When you grow up feeling dominated by the expectations and pressures of others it is easy to lose yourself in that interpersonal space.
In the interpersonal space they use a different currency. Things you don’t really care about become important, and you feel a pressure to be somebody in the eyes of others. Or at least not be nobody.
But when it comes to your real self, interpersonal currency is not legal tender. Your real self doesn’t give a fuck about all the things you’ve been striving for and struggling to maintain in that interpersonal space. Your real self doesn’t care about who you hope to become, or how your dreams will change everything for you.
If you experience this massive contrast between your interpersonal self with its plans and striving and motivation, and your real self whose down-time consists of wanting to block everything out and just avoid difficulties, then it can seem impossible to reconcile the two.
You’ve carried on such a convincing public performance, you’ve fooled even yourself into thinking these goals of yours will bring you happiness. How can you possibly stop right now and let people see that you simply don’t give a crap? That your number one motivation in life is to avoid trouble as much as possible. That the things that seem to excite and please others barely move you.
I don’t know the answer yet. But I think this sense of polar opposites, night and day, is exacerbated by the division. Your real self is extra disagreeable and uninspired because it’s been so alienated and suppressed.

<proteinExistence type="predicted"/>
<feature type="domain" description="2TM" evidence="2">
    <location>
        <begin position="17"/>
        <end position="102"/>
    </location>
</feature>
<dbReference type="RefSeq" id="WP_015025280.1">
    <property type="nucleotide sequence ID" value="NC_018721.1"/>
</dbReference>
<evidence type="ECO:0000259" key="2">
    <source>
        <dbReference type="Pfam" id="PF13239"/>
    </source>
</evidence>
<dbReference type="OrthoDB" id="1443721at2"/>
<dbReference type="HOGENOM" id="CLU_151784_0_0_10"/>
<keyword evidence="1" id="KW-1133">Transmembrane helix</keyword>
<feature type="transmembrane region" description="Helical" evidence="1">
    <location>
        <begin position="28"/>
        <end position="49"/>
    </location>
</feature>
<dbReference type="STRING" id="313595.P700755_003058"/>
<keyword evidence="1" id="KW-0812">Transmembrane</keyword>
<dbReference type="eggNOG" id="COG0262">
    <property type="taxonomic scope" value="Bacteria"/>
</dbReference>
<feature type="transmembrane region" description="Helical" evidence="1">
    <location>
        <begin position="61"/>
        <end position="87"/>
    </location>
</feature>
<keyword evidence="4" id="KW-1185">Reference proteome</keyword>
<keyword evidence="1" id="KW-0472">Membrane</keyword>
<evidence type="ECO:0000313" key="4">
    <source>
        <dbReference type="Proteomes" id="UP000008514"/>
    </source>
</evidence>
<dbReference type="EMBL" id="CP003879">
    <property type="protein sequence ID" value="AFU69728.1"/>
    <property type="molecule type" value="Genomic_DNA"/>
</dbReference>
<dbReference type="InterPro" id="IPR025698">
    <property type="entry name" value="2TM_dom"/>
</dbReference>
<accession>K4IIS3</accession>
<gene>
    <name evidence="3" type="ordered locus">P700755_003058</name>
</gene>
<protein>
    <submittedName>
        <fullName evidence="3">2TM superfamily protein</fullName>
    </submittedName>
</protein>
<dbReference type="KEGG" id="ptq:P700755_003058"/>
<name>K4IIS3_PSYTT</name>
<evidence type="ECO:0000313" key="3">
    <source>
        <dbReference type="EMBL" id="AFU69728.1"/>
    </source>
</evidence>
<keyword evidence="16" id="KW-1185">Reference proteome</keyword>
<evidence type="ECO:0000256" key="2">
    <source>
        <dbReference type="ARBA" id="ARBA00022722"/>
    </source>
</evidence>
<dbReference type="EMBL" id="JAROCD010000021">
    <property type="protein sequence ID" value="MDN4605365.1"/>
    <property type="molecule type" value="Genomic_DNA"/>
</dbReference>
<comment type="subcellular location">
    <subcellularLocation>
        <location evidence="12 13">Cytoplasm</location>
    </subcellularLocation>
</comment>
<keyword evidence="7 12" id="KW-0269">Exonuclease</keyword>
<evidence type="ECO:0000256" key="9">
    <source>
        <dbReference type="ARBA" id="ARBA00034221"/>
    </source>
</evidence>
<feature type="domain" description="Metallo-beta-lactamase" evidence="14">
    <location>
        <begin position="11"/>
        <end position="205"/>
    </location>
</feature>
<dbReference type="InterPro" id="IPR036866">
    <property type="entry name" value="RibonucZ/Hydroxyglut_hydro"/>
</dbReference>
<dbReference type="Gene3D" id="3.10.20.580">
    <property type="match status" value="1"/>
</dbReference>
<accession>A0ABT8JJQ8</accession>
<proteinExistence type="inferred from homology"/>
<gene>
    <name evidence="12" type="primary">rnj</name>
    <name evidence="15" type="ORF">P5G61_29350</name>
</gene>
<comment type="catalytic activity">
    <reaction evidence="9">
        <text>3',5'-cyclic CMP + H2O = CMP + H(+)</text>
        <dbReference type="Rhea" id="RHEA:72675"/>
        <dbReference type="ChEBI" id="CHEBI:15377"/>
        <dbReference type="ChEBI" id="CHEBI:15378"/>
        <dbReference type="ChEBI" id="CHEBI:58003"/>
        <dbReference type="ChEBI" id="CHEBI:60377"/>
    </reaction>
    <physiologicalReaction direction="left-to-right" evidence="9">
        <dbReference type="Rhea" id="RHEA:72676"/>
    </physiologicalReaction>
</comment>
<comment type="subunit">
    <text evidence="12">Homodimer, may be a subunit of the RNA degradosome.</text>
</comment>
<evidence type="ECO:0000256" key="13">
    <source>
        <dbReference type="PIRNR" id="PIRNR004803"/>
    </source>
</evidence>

Your real self has no apparent interests or purpose because it’s been drowned out by interpersonal ones for so long.
So it may seem like too big a change to suddenly give your real self more air time, to bring your dour self with you into your life. But even though it feels poorer in all the values and virtues you’ve tried to bring to please others, it has something your interpersonal self will never have: alignment, authenticity, acceptance, and therefore the seeds of genuine love and joy. Not the joy you thought you’d feel when you were finally good enough in the eyes of others. Not the love you thought you’d find when you met the standards you learned from those around you.
You’ve been playing with shiny, glittering fake currency. Your actual wealth doesn’t look like that, but it’s real. Real enough to let you give up at last on chasing approval and validation out there.